More People at Home, Attempting DIY Projects Results in Lumber Price Hikes

1:55 PM | Monday, October 12, 2020

Traditionally, home improvement projects have been associated with procrastination, at least that’s the case with Jeff Sisk of Minnetrista.

“Well it’s your perpetual honey-do list,” said Sisk, who was shopping for tile at the Menards in Brooklyn Park  

But what he and many other people have discovered this year is that traditions don’t seem to apply to 2020.

“I’ve got a little bit of time on my hands and I’m at home more, so yeah, I’m doing some projects,” Sisk said.

When COVID-19 hit, staff members at the Brooklyn Park Menards say that plenty of homeowners decided to move home improvement projects to the top of their to-do lists.

“So that fence that’s out there that they’ve ignored for the last three to four years and said, ‘yeah I’ll get to it, I’ll get to it,’ all of a sudden, now they’re home and they’re watching it every day,” said Craig Carson, general manager of the Brooklyn Park Menards. “All of a sudden it becomes a high priority.”

Not only did it become a high priority, Carson says that many people decided to tackle these projects on their own.

“We’ve got tutorials on You know, are they [are] watching those and saying, ‘I can do that,’” Carson said. “And then making that decision, they come in here, they start talking to people, they get that gumption that they can do it, and then they tackle it.”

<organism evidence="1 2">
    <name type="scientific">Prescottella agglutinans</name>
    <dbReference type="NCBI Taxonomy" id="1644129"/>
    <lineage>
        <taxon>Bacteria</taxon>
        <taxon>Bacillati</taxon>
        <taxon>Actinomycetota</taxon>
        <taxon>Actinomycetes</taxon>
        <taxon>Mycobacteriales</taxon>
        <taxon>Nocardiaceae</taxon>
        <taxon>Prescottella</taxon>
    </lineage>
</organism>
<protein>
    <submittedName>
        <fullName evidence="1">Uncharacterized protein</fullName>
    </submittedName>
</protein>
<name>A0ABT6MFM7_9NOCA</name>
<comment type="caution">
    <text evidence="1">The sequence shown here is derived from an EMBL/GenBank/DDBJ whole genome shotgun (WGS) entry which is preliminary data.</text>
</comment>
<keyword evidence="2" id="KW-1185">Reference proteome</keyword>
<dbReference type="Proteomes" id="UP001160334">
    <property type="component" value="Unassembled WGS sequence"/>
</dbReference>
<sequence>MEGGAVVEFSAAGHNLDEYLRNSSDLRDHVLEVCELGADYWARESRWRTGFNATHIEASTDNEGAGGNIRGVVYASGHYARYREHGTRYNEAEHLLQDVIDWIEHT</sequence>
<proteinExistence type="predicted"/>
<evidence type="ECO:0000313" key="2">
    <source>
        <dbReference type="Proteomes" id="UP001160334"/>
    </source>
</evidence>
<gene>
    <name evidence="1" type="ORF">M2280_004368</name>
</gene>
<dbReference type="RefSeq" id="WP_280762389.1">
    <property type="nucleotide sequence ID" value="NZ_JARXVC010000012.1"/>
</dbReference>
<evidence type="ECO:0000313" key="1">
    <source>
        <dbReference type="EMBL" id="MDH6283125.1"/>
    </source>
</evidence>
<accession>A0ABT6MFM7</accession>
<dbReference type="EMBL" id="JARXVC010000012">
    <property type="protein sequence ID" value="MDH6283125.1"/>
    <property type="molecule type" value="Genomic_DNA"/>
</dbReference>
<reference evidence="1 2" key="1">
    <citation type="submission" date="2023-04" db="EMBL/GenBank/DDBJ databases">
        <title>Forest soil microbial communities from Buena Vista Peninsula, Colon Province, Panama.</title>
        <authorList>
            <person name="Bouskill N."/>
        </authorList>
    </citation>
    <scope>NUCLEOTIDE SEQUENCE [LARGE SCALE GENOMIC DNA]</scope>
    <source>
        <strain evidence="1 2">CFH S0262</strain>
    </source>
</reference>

Sales up in the lumber department, along with prices

lumber price hike

A customer at the Brooklyn Park Menards shops for lumber.

The decision to tackle those projects brought many of those customers to the lumber department for, well, any number of things. Decks, patios, retaining walls, fire pits, and fences are just some of the projects people took on.

And for the most part, he says people have been able to find what they need.

Yet during the height of the pandemic, a lot of the lumber mills shut down. While Menards stayed pretty well stocked, the price of lumber shot up. The National Association of Home Builders reports that the price of lumber increased by 80 percent since mid-April.

“I still keep getting the lumber in, so it’s out there,” Carson said. “It’s just, what are people willing to pay for it?”

There’s no word yet on when lumber prices will drop. But as long as we’re still dealing with COVID-19, staff members at Menards say they expect to stay busy as people continue to channel their inner do-it- yourself mentality.

“And the satisfaction of doing it ourselves is huge,” Carson said.

Brooklyn Park

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